The following code plots the utility function for different levels of $\theta$. The function also allows for $\theta = 1$, in such case the utility function becomes the log of consumption.

In [8]:

```
"1|IMPORT PACKAGES"
import numpy as np # Package for scientific computing with Python
import matplotlib.pyplot as plt # Matplotlib is a 2D plotting library
"2|DEFINE PARAMETERS AND ARRAYS"
# PARAMETERS
size = 5 # Model domain
steps = size*100 # Number of "dots" in the domain
# ARRAY
c = np.linspace(0, size, steps) # Create array of consumption
"3|DEFINE UTILITY FUNCTION"
# Production function
def u(x, CRRA):
if CRRA == 1:
u = np.log(x)
else:
u = ((x)**(1-CRRA)-1)/(1-CRRA)
return u
"4|CALCULATE UTILITY FUNCTIONS FOR DIFFERENT VALUES OF THETA"
theta = [0.25, 0.75, 1, 1.5, 2]
# Ignore c[0] = 0 to avoid dividing by zero
u1 = u(c[1:], theta[0])
u2 = u(c[1:], theta[1])
u3 = u(c[1:], theta[2])
u4 = u(c[1:], theta[3])
u5 = u(c[1:], theta[4])
"5|PLOT UTILITY FUNCTIONS"
### AXIS RANGE
v = [0, size, -10, 5]
### BUILD PLOT AND POPULIATE WITH LOCI LINES
fig, ax = plt.subplots(figsize=(10, 7))
ax.plot(c[1:], u1, alpha = 0.8, label = r'$\theta=%.2f$' %theta[0])
ax.plot(c[1:], u2, alpha = 0.8, label = r'$\theta=%.2f$' %theta[1])
ax.plot(c[1:], u3, alpha = 0.8, label = r'$\theta=%.2f$' %theta[2])
ax.plot(c[1:], u4, alpha = 0.8, label = r'$\theta=%.2f$' %theta[3])
ax.plot(c[1:], u5, alpha = 0.8, label = r'$\theta=%.2f$' %theta[4])
### AXIS
ax.axhline(0, color = 'k') # Add horizontal axis
ax.axvline(0, color = 'k') # Add vertical axis
ax.yaxis.set_major_locator(plt.NullLocator()) # Hide ticks
ax.xaxis.set_major_locator(plt.NullLocator()) # Hide ticks
### TEXT
plt.text(size-0.10, -0.5, r'$c$', color = 'k') # x-axis label
plt.text( -0.25, 4.5, r'$u(c)$') # y-axis label
# SETTINGS
plt.box(False) # Hide axis
plt.legend(loc=0, frameon=False)
plt.axis(v)
plt.show()
```

The representative firm uses a labor-technology augmenting production function $(Y = F(K; AL)$ with constant returns to scale (CRS). The production function depicts the typical properties of diminishing marginal returns and the Inada conditions. Technology $(A)$ grows at rage $g$: $A(t) = A(0)\cdot e^{gt}$.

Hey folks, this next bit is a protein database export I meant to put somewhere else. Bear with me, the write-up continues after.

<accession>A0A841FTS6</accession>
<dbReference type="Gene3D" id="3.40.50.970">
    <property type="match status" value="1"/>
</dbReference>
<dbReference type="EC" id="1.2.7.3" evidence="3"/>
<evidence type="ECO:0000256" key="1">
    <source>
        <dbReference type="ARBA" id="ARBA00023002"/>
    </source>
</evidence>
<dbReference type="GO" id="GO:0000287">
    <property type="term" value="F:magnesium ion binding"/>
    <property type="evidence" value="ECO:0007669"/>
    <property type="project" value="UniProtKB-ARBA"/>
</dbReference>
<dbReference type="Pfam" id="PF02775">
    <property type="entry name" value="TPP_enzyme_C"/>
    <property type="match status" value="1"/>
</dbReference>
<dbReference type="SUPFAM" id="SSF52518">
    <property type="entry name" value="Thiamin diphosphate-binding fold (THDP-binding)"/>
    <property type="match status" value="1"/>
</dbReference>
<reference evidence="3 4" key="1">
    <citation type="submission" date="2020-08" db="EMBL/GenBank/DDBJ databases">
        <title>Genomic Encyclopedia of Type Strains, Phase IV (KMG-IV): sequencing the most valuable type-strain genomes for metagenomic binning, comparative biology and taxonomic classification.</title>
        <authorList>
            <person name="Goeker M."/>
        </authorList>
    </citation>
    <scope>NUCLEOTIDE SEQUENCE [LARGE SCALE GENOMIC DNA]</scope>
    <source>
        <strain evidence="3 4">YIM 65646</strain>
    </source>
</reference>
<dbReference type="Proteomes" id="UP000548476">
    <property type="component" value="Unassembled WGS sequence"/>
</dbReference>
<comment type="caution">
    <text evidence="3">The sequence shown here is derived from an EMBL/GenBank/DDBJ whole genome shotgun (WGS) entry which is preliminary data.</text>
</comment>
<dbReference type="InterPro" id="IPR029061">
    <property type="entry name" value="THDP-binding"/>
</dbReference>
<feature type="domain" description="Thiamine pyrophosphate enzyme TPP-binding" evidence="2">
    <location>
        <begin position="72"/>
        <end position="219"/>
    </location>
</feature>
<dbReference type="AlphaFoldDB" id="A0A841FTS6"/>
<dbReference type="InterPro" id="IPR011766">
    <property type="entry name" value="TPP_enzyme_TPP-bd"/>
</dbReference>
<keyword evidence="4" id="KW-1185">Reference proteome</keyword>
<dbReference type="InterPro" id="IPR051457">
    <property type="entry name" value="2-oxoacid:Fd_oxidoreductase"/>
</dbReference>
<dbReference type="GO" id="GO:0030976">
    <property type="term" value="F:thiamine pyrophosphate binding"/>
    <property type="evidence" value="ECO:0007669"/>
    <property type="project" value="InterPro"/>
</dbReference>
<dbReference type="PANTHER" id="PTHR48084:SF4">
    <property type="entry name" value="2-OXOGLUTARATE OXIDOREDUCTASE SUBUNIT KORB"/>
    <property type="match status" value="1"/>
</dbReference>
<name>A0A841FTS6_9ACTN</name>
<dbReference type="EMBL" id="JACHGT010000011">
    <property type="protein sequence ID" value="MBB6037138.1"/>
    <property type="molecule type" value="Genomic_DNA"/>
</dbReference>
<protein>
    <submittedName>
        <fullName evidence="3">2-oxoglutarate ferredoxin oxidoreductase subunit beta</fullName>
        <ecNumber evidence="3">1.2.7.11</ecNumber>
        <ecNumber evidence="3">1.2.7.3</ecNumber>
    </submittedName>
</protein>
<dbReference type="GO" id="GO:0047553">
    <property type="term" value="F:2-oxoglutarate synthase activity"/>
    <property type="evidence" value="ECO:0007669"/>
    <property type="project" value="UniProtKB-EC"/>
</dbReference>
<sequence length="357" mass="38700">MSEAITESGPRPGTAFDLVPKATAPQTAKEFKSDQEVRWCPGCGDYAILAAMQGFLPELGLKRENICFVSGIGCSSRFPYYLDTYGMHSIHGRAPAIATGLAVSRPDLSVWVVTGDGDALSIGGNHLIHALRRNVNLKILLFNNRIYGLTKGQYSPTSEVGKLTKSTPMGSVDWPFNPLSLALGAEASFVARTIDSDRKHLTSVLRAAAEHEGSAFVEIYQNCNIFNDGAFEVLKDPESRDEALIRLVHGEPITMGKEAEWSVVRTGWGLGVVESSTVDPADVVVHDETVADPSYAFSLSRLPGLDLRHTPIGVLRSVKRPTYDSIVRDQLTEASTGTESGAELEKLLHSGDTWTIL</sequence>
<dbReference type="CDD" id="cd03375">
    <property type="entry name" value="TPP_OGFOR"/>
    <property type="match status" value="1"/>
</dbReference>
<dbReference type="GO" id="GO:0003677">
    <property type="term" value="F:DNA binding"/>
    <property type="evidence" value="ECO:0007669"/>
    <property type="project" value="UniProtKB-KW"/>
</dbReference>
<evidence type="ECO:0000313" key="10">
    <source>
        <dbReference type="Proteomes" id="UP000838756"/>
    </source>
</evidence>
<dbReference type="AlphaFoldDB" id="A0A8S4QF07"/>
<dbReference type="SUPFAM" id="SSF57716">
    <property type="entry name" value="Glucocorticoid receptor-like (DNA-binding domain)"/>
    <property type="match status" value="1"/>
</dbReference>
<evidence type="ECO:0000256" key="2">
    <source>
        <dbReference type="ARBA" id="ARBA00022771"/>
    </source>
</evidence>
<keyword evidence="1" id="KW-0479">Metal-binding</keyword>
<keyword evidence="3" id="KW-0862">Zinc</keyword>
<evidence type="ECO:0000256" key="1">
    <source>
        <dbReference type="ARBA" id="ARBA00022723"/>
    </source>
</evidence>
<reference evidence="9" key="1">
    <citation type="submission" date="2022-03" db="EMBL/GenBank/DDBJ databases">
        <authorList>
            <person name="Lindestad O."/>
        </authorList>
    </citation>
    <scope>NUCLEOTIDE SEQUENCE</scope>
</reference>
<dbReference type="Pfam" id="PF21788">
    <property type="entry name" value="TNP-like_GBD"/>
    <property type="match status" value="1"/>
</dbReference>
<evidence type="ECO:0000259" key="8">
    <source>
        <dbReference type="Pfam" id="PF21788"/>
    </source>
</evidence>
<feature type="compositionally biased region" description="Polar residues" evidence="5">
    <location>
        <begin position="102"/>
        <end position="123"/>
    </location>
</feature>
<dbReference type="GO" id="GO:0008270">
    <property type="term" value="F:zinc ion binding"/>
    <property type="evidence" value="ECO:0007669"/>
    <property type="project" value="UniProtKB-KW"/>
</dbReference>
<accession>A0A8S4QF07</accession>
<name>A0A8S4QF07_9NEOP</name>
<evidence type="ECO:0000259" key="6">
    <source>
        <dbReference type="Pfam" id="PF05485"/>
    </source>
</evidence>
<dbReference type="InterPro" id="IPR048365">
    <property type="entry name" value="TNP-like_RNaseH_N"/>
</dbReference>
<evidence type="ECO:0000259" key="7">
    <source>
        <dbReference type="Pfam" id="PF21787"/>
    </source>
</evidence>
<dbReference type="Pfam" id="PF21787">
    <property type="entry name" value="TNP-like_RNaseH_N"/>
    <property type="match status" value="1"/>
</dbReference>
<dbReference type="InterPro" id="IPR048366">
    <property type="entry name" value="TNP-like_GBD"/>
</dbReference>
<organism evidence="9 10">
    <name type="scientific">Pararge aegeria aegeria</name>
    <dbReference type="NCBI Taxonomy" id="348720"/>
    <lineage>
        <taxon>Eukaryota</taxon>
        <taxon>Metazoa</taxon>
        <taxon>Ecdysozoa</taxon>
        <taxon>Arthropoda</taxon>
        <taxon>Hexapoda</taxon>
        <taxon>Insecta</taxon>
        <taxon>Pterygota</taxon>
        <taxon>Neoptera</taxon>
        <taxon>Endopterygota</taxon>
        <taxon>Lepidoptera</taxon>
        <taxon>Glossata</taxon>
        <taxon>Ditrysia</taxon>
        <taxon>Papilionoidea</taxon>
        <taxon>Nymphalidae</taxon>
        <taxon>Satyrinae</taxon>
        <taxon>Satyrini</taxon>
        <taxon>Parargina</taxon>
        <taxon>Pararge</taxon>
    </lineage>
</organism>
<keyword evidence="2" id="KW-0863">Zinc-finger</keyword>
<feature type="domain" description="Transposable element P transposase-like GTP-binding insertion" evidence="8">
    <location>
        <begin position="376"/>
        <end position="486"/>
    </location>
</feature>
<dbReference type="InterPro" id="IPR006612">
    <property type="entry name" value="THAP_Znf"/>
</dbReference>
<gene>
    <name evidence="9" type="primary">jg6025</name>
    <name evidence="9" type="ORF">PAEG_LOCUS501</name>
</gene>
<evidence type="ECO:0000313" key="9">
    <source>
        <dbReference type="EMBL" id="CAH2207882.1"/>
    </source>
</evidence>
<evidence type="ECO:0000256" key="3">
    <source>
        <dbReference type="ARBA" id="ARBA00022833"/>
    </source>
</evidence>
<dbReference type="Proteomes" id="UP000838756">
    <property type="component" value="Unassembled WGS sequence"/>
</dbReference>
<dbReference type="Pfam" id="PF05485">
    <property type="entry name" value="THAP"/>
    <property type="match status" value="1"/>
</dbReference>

In terms of effective labor $(AL)$, and normalizing the price of the good to one $(p = 1)$, the profit of the firm becomes (where the $"\hat{}"$ symbol denotes the variable is in per effective labor units):

\begin{equation} \hat{\pi} = f(\hat{k}) - R \hat{k} - \hat{w} \end{equation}The rate of return on capital equals the gross rate of return $(R)$ minus the depreciation rate $(\delta)$: $r = R - \delta$. In this model there is no intertermporal optimization. The firm rents capital from the household one period at the time.

The FOC for the firm with respect to capital per effective unit of labor utilization is:

\begin{equation} \frac{\partial \pi}{\partial \hat{k}} = f'(\hat{k}) - R = 0 \end{equation}In equilibrium the firm's profit is zero, therefore:

\begin{align} \hat{w} &= f(\hat{w}) - R\hat{k} \\ \hat{w} &= f(\hat{w}) - (r + \delta)k \end{align}In equilibrium, the assets owned by the household coincide with the capital per unit of labor. Recall that in this model households own the capital that is rented to the firms. Also, note that assets $(a)$ are expressed in per labor terms, while $(k)$ is expressed in per effective labor. Therefore: $a = Ak$. Then: